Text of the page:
Remember how in Monsters, Inc., the monsters were all terrified of human beings and would only visit the human world to harness the energy from our children’s screams? Pixar’s premise was charming, original and may even have quelled some bedtime fears over the years. The new animated family movie Hotel Transylvania is like that, minus the fresh premise and the charm. And I’m not sure it will help with bedtime.
The star is controlling hotelier and over-protective single dad Count Dracula (voiced by Adam Sandler), who runs a hotel in Transylvania catering entirely to monsters. It’s a human-free zone, where the persecuted creatures can feel safe from the human menace. Drac’s daughter Mavis (Selena Gomez), the dainty-fanged product of a vampire union, doesn’t much appreciate the safety zone though. She longs to visit the human world, particularly the place where her father and long-dead-undead mother met, Hawaii, or as she thinks it is called, Ha-wee-wee. (Ew-wee.)
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The hotel is packed for Mavis’ annual birthday celebration. She’s turning 118, which in vampire years apparently marks the entrance into the young adulthood. Daddy Dracula, who really does love his little girl—he crooned “let me wipe all your poop away” to her when she was a baby—is pulling out all the stops. Frankenstein (Kevin James) is there, along with a bunch of other monsters, introduced in a shrill, busy sequence that made me want to claw the walls and should leave kids dizzy. Director Genndy Tartakovsky, a successful television animator making his feature film debut, has a lot of voice talent at his disposal, including comics like Molly Shannon, Chris Parnell, David Spade and Jon Lovitz. But they’re frittered away; with the exception of Steve Buscemi’s harried werewolf dad, the monsters are indistinguishable and bland.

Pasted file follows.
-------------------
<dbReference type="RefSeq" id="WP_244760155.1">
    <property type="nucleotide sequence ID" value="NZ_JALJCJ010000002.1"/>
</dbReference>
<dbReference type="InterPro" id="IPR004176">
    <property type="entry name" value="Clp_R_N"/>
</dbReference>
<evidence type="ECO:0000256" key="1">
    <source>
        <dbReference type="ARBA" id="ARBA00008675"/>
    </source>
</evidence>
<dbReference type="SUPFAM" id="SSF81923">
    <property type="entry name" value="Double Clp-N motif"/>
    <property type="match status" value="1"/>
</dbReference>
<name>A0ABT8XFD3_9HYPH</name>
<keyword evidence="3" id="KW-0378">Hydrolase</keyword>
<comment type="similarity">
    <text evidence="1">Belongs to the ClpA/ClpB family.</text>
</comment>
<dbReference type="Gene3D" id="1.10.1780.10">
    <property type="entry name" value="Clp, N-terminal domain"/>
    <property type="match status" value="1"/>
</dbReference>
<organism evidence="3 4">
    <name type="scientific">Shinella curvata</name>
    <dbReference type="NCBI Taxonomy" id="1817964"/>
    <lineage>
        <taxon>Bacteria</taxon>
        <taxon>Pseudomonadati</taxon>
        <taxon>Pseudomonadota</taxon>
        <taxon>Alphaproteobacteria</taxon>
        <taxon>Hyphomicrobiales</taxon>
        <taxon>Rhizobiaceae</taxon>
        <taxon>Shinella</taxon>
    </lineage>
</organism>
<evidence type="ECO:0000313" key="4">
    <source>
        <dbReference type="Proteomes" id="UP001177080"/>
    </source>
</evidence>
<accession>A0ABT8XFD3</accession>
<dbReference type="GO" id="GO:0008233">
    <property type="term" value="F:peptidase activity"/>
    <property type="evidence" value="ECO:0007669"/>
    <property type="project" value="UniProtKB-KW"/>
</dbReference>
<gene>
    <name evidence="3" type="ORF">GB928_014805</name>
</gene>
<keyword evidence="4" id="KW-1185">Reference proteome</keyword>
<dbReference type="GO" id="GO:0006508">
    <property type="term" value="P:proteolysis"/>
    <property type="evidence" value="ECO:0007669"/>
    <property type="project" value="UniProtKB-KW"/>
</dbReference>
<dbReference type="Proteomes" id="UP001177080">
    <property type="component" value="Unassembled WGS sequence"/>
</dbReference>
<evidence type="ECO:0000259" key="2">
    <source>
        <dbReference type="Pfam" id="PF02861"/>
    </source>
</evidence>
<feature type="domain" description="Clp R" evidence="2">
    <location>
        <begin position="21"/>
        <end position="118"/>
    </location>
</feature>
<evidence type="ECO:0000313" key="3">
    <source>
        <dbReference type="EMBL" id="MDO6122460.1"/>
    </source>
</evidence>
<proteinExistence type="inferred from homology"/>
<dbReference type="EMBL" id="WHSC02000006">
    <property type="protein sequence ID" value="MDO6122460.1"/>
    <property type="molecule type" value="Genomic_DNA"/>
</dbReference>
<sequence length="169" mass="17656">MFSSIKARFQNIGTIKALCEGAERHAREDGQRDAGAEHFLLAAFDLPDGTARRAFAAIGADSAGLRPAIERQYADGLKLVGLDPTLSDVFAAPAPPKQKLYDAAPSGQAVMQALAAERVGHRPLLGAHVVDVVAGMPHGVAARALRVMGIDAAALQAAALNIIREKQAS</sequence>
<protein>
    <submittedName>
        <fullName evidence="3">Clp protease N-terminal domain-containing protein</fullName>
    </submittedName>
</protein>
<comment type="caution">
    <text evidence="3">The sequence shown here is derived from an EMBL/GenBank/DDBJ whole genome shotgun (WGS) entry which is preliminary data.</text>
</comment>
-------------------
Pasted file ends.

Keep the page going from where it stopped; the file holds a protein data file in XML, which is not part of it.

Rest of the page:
In the midst of all this noise and monster flatulence, an interloper walks through the door. It’s a human, an oafish backpacker named Jonathan (Andy Samberg) whom Dracula hastens to banish. He’s unsuccessful, which is bad news for all of us, but particularly Mavis, poor deprived little vamp, who takes a liking to this Peter Pan-esque 20-something. Jonathan is a drippy slacker with a backpack full of smelly clothes and limited interests, mostly musical (“I’ve got tickets to six Dave Matthews concerts,” he cries in protest when he thinks Dracula is going to do him in). This is about as exciting and dramatically inexplicable as watching Scooby Doo’s Shaggy play the love interest.
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But I don’t know why I’d expect anything more a family movie that includes almost entirely lewd jokes for adults. Like the one about the Invisible Man getting defensive about “shrinkage” after a dip in the pool, or the monster being reprimanded for trying to make off (and out) with a mannequin. The lowest point involves monster construction workers leering at a passing female zombie. (Monsters, they’re just like us, including the grosser aspects of our society.) The movie is so derivative of the Pixar films (Dracula has a lot in common with Finding Nemo’s Marlin, Mavis looks like The Incredible’s Violet Parr), why couldn’t they have borrowed some of Pixar’s good taste as well?
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It’s a shame, because Hotel Transylvania isn’t a complete stinker. Sandler, speaking in a pitch close to his Opera Man routine from his days on Saturday Night Live, is less obnoxious than usual. The visuals are consistently enticing—the castle/hotel is artfully rendered, especially in a scene where Mavis gets her first glimpse of a sunrise from the safety of the shadows. And there are some bright and funny lines. Jonathan wants to know whether it is true that a wooden stake to the heart will kill a vampire. “Well who wouldn’t that kill?” Dracula answers airily. I won’t spoil the best line in the movie, so that parents who have nothing better to do this weekend have something to look forward to, but it involves Dracula’s tart response to a glimpse of Twilight’s Bella and Edward on a television screen. If only the movie showed more of that kind of fang throughout.
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